- Only two weeks after being blamed for the deaths of several
domestic animals in Ponce, the enigmatic Chupacabras reappeared this time
in the Caguitas Centro sector of Aguas Buenas.
- "When I got home I looked at the cage and didn't
see the rabbits.
- I went downstairs quickly and saw the scene: I had
a nervous attack and had to take some pills," said Amarillis Flores,
who returned home yesterday morning after having spent the weekend at her
- Amarillis, who was in charge of the residence, was alarmed
when she saw that her grandchildren's pets--two white rabbits, a black
duck, a rooster and a hen--lay petrified at the bottom of their cages,
located at the rear of the backyard. Neighbor Salvador Rosario said that
on Sunday night he noticed that the dogs were very restless, but dismissed
the possibility that the canines could have been the cause of the animal
deaths, as the cage would require a strength greater than a dog's to tear
through the screen.
- "Two dogs have been missing since Saturday--a dachsund
named Oreja and a poodle named Negri," added Rosario, a retired schoolteacher.
The scene was macabre: a duck, still agonizing, displayed two holes on
its back through which its blood was apparently extracted. The equidistant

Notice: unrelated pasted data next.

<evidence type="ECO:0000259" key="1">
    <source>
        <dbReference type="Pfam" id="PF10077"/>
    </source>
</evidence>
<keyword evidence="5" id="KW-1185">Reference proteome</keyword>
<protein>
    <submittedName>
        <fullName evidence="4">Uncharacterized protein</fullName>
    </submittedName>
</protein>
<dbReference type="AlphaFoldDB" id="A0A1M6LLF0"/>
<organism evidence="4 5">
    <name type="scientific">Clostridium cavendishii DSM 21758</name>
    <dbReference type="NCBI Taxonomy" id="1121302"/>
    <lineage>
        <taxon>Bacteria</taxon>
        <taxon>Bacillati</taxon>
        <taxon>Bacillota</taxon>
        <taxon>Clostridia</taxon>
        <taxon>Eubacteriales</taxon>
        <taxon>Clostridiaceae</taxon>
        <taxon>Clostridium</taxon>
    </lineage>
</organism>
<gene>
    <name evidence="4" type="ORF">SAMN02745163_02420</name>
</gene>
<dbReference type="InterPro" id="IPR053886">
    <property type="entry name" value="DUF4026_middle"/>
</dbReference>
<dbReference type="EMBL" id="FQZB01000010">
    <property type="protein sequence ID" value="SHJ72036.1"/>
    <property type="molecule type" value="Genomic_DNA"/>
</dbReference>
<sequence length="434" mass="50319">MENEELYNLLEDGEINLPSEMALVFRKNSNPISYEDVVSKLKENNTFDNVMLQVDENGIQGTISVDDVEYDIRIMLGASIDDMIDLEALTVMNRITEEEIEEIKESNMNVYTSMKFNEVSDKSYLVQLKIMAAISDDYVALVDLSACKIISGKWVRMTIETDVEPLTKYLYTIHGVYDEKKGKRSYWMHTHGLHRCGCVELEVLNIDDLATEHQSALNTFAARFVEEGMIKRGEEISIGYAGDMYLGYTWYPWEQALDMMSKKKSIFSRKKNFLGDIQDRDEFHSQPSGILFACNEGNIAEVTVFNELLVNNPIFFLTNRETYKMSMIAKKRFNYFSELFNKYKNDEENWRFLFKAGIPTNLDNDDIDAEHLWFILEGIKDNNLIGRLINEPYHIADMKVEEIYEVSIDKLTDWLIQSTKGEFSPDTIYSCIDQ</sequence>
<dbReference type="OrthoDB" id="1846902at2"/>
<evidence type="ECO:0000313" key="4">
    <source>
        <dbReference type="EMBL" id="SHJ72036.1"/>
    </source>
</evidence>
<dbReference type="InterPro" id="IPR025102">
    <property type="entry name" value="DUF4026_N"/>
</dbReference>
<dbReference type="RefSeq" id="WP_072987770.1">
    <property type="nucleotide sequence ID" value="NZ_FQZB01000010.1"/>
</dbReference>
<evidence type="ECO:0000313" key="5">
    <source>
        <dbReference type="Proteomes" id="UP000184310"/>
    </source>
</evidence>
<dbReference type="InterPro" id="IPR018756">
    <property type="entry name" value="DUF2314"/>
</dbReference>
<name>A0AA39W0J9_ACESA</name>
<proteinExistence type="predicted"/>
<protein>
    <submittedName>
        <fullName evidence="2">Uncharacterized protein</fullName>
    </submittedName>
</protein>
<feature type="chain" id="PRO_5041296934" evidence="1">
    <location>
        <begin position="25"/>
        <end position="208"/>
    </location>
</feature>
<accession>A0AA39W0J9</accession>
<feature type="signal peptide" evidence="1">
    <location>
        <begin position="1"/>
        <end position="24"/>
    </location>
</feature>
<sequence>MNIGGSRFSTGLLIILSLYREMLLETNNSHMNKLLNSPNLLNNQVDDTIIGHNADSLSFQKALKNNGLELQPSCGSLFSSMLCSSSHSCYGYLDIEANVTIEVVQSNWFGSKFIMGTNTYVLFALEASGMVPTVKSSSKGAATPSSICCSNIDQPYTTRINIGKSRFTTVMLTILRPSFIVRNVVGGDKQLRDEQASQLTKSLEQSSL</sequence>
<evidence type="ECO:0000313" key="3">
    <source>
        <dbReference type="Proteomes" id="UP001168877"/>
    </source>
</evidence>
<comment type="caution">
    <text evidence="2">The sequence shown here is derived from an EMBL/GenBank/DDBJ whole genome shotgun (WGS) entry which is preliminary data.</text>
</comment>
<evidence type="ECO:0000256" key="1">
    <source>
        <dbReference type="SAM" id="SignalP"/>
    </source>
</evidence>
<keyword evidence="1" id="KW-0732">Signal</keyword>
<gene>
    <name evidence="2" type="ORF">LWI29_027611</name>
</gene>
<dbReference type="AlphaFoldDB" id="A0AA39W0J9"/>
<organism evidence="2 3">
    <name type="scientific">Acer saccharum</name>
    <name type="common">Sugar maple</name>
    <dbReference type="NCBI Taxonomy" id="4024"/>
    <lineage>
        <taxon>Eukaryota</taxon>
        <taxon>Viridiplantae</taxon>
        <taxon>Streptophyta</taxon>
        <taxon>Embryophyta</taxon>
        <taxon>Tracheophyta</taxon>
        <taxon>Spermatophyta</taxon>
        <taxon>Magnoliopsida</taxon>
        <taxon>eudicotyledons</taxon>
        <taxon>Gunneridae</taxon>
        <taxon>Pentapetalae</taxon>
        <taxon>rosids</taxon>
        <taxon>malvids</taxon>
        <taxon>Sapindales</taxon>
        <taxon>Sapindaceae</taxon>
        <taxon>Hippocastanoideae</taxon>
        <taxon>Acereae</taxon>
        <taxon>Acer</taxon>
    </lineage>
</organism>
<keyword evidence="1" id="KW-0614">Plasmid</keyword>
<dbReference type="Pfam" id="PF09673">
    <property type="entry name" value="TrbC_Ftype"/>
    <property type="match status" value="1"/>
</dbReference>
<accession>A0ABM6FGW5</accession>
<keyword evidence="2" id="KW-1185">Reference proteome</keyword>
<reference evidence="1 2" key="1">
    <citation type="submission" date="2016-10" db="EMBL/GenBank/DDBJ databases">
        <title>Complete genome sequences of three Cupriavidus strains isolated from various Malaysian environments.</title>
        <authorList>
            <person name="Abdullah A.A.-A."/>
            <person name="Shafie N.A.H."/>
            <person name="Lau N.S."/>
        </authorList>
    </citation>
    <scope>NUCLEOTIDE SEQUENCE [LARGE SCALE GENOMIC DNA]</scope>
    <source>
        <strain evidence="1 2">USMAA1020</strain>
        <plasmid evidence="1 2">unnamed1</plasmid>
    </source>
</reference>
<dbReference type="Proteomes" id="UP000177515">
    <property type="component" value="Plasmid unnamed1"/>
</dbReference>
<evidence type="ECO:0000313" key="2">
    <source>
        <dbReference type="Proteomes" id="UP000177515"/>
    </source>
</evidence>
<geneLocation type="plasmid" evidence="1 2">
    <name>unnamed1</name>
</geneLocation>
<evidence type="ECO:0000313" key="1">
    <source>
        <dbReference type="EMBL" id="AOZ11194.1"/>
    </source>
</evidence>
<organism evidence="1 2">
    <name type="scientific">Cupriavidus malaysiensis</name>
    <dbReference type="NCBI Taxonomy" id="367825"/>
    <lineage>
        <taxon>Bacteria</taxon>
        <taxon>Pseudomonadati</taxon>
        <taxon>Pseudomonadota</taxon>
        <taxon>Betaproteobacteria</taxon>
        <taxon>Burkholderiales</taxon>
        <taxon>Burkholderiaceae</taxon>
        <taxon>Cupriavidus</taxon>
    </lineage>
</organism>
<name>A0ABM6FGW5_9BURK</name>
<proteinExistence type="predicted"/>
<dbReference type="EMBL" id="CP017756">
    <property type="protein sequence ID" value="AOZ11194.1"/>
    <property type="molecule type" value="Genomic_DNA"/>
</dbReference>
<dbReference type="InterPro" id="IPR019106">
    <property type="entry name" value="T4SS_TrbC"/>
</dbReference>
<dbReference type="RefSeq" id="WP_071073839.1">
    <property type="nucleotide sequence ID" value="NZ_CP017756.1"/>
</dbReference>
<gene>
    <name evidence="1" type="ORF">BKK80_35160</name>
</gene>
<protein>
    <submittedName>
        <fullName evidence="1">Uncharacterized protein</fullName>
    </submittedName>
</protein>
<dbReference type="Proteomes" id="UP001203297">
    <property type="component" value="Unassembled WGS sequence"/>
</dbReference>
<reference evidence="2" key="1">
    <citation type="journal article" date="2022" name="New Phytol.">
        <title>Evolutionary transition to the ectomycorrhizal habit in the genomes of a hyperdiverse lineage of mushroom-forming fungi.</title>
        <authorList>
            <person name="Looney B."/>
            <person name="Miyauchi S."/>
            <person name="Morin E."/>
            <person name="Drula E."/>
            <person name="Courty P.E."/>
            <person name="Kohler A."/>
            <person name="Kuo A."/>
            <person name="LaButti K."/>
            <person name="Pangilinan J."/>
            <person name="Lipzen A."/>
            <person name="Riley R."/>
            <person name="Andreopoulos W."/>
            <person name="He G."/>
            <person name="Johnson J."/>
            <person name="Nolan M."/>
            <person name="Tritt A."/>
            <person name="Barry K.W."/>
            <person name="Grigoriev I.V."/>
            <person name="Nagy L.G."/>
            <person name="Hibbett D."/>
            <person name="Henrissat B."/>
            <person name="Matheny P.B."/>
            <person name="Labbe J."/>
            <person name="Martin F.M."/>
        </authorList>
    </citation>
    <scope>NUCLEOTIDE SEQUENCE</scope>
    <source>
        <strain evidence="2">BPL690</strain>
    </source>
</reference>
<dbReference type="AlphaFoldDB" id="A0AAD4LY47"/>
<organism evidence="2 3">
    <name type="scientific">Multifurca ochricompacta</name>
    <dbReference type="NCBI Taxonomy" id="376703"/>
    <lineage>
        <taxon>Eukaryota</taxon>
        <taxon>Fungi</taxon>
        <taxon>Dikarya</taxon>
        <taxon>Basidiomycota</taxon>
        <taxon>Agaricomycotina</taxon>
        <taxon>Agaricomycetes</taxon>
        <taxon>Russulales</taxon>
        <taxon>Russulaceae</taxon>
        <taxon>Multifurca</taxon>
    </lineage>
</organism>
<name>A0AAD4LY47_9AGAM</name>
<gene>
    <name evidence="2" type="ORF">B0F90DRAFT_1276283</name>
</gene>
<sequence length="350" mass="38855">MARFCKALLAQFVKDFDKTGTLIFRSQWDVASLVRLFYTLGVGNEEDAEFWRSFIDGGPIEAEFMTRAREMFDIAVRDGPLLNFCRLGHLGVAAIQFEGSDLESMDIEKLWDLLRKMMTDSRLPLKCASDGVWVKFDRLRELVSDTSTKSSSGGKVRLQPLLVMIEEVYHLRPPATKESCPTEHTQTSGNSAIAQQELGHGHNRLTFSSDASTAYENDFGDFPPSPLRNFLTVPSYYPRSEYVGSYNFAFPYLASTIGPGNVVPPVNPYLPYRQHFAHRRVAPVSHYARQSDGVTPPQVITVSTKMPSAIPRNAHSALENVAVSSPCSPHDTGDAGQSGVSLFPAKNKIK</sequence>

holes could also be seen on the rooster's back and on that of the hen.
The rabbits' front paws had been severed; two geese and another duck survived
the carnage. "They couldn't have been dogs, because they would have
dragged the animals away. It was a two-legged chupacabras," said Flores,
meaning that it was either the mythical creature that no one has been able
to identify, or it was a human being.
- Inside the cage, where the smell of decomposition prevailed,
there was no trace of blood and it's gate had not been forced. The wire
fencing hadn been pierced or ripped by something with considerable strength,
according to the affected parties.
- When intervierwed by PRIMERA HORA, veterinarian and zoologist
Pedor Nnez noted that the incidents ascribed to the "Chupacabras"
-- a character believed by many to have wings, flies swiftly and has nocturnal
habits-- could be the work of stray dogs, apes or exotic animals not native
to Puerto Rico. The specialist in exotic wildlife stated that during the
drought season, some types of rats and mice tend to suck the blood of others
- Translation (C) 2002. Scott Corrales, Institute of Hispanic
- Special thanks to Luiseppi Quiones.